Slightly s-t-r-e-t-c-h-e-d week, among other things heading down to Oxford by train on Tuesday evening for a Skoll Foundation dinner at Christ Church College, to celebrate the new round of awardees, ahead of the 2010 Skoll World Forum. Glorious glow as I was warmly greeted by many of the entrepreneurs. Next, joy of joys, found myself seated next to Sally Osberg and Jeff Skoll at the dinner, with Paul Hawken the other side of Sally, as a sequence of extraordinary social entrepreneurs took the stage to headline what they are doing around the world.
On Tuesday, there was also a magic moment as I waited at the seminar centre at Worcester College for a session to begin with the moderators for the Forum – and had about 20 minutes on my own. Very much, as the first person to arrive commented, a zen space and moment.
After various other meetings, including a partial Volans board meeting across the road from the Saïd Business School, I had to scoot back to London, to kick off an SAP conference on sustainability on Thursday. Various people slated to be on the platform weren’t there because of the Eyjafjallajokull eruption in Iceland, though technology swung into operation to link in one key speaker. Stayed all day, for an ongoing conversation with companies like BAT, Nestle and Unilever.
Then back to Oxford very early on Friday morning, in time for the first climate session – and then, at 11.00, for the one I was moderating on climate change, societal need and food security – with Mark Fulton, Mark Lynas, Ndidi Nwuneli (a member of the Volans Advisory Board) and Richard Jefferson as my panellists. Capacity audience and the feedback afterwards was extraordinarily positive. For an audio file, click here. Then lunch with Charmian and David Grayson, on an article we are working towards for Harvard Business School, and thence to the Sheldonian Theatre for the closing ceremony.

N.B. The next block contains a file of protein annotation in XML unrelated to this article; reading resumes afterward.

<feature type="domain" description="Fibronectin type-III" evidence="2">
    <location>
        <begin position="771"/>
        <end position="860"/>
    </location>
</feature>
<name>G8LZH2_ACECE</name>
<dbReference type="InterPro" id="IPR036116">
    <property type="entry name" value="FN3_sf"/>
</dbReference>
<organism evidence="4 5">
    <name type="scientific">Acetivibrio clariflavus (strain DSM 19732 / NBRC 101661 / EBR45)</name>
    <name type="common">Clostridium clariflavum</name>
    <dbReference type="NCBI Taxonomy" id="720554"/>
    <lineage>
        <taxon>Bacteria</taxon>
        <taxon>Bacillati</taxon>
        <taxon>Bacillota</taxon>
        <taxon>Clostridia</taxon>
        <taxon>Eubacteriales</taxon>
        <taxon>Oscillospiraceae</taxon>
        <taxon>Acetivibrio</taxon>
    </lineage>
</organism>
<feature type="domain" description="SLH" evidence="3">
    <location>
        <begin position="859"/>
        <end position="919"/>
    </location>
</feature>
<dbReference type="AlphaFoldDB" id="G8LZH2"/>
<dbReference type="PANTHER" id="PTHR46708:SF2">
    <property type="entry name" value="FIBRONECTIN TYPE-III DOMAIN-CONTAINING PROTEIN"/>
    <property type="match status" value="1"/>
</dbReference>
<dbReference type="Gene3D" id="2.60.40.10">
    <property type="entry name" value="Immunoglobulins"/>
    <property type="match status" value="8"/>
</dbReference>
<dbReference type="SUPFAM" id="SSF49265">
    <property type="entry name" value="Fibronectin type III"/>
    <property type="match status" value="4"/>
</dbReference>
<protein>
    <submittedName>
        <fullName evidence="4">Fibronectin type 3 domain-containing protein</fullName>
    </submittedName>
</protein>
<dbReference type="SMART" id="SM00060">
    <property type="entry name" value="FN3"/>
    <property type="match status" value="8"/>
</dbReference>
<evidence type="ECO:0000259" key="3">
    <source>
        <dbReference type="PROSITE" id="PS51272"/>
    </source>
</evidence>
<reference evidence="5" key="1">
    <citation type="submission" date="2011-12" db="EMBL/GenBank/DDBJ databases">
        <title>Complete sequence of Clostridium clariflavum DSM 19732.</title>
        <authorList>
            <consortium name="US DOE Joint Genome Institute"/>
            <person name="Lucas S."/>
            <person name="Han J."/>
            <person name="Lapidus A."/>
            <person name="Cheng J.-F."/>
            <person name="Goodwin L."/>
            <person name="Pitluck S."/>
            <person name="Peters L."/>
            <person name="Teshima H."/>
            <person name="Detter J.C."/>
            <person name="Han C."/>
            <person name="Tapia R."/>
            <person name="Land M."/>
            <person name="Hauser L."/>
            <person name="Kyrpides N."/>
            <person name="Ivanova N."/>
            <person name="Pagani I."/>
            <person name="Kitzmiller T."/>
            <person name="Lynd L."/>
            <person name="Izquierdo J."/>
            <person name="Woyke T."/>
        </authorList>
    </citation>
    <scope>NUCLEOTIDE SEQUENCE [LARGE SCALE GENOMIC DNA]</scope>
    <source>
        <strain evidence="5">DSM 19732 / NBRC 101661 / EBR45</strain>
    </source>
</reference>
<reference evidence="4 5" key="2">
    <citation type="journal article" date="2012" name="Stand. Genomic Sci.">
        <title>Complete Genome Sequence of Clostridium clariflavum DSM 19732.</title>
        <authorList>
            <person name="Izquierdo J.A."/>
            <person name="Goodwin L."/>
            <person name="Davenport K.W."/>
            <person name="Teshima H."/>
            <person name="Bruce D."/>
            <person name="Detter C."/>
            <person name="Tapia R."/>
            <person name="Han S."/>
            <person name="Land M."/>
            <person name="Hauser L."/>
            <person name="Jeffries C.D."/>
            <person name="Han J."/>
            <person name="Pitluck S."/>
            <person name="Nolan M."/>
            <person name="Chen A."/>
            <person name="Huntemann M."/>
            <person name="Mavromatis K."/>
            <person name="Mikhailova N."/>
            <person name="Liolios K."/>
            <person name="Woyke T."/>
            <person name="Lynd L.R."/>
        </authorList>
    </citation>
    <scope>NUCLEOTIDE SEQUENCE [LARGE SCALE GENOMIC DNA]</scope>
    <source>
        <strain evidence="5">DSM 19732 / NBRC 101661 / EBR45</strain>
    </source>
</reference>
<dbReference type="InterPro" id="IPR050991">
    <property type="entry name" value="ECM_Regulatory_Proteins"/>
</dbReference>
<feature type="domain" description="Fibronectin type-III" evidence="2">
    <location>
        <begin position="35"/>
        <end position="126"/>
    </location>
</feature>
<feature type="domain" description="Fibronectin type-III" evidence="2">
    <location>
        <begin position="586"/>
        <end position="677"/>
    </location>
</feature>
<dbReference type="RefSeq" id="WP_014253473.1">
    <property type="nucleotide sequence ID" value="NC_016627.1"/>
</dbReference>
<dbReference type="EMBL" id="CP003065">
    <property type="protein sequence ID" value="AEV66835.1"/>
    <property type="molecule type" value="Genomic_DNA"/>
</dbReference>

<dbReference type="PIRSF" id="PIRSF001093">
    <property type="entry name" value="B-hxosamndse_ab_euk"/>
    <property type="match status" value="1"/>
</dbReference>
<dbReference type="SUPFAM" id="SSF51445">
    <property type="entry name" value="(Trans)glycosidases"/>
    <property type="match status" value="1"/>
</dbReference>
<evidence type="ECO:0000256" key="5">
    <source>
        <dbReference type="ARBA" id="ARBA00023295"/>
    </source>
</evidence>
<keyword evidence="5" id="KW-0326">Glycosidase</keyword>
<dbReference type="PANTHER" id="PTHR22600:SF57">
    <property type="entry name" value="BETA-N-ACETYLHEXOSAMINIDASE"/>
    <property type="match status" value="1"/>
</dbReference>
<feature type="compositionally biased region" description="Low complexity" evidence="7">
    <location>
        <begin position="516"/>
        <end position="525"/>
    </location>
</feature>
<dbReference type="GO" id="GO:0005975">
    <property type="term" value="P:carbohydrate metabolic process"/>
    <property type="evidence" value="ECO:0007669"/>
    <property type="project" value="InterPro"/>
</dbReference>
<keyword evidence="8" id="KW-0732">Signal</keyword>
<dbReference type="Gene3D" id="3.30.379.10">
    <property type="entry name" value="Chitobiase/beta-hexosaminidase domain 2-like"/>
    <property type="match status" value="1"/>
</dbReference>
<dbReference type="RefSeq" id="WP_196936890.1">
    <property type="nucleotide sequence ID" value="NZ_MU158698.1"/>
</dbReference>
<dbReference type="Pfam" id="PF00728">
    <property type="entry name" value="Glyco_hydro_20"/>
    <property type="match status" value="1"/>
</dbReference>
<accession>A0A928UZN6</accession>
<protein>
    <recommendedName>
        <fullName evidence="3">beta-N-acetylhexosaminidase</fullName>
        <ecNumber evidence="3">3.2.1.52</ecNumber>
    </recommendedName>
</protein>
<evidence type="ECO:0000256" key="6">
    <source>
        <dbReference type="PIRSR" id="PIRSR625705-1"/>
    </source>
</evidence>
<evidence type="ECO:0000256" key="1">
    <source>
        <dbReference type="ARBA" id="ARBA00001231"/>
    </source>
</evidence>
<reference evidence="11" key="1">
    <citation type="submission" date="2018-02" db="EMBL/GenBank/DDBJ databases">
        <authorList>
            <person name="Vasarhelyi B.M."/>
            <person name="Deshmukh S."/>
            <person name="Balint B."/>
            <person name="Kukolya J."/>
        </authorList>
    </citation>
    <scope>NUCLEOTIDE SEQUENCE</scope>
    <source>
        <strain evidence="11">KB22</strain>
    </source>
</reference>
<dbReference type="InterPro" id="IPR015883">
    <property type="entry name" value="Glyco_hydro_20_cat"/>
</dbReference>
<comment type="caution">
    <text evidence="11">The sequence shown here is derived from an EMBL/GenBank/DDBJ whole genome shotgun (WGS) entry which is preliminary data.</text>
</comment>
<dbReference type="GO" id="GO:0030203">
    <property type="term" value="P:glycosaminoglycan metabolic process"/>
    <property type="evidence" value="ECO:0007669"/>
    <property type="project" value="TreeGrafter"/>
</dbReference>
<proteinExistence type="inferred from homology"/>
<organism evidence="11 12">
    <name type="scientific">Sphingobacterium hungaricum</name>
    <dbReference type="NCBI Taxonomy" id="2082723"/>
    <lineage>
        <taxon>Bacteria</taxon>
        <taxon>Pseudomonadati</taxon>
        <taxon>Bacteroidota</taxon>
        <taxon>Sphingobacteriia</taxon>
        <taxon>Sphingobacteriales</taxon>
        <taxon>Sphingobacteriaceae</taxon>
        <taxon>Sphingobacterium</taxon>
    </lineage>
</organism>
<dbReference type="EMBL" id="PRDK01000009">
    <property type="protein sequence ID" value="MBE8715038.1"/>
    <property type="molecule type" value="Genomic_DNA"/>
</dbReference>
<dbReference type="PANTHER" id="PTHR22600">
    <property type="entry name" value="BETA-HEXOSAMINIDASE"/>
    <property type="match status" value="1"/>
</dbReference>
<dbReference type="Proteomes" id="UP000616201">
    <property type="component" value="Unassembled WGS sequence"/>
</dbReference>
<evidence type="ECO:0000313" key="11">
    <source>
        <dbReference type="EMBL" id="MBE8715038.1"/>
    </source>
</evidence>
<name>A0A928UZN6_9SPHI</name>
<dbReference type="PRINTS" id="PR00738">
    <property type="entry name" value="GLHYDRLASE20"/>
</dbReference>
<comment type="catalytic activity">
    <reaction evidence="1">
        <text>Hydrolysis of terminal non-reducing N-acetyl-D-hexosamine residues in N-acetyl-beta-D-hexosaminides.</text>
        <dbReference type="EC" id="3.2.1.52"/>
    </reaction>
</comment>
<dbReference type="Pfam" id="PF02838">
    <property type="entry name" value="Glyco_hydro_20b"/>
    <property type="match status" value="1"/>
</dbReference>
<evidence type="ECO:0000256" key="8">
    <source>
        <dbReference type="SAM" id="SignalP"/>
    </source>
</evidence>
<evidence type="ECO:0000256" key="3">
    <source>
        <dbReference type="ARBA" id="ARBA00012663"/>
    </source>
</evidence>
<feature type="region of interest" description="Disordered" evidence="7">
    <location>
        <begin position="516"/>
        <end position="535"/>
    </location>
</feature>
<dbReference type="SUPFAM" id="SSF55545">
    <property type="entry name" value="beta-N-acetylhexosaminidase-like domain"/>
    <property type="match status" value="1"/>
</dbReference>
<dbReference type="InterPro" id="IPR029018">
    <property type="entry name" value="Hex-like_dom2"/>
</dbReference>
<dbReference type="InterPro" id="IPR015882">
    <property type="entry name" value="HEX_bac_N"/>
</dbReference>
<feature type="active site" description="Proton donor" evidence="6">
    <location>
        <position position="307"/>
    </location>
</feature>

Highlight for me, at least, was Tim Smit of The Eden Project – and another member of the Volans Advisory Board. He was quite extraordinary, talking about things like “the Swagger of Intent”. You had to see it to know what he meant, but he would have made a great pirate. Another instruction that stuck in my mind was his injunction to, “Kill negative people – they don’t have dreams.” A little extreme, perhaps, but one knows what he means.
After a quick chat with him and a round of goodbyes, Debra Dunn walked me to the station – and I headed back east on the train, under a sky free of condensation trails, and to a home where the skies are quieter than they have been since the days after 9/11. This morning when I went out, the cars in the street were covered in a thin film volcanic ash. Found myself agreeing with an editorial in The Times this morning, about how the eruption underscores both our lack of control over our planetary destiny – and the abject failure of most political leaders to engage issues like climate change.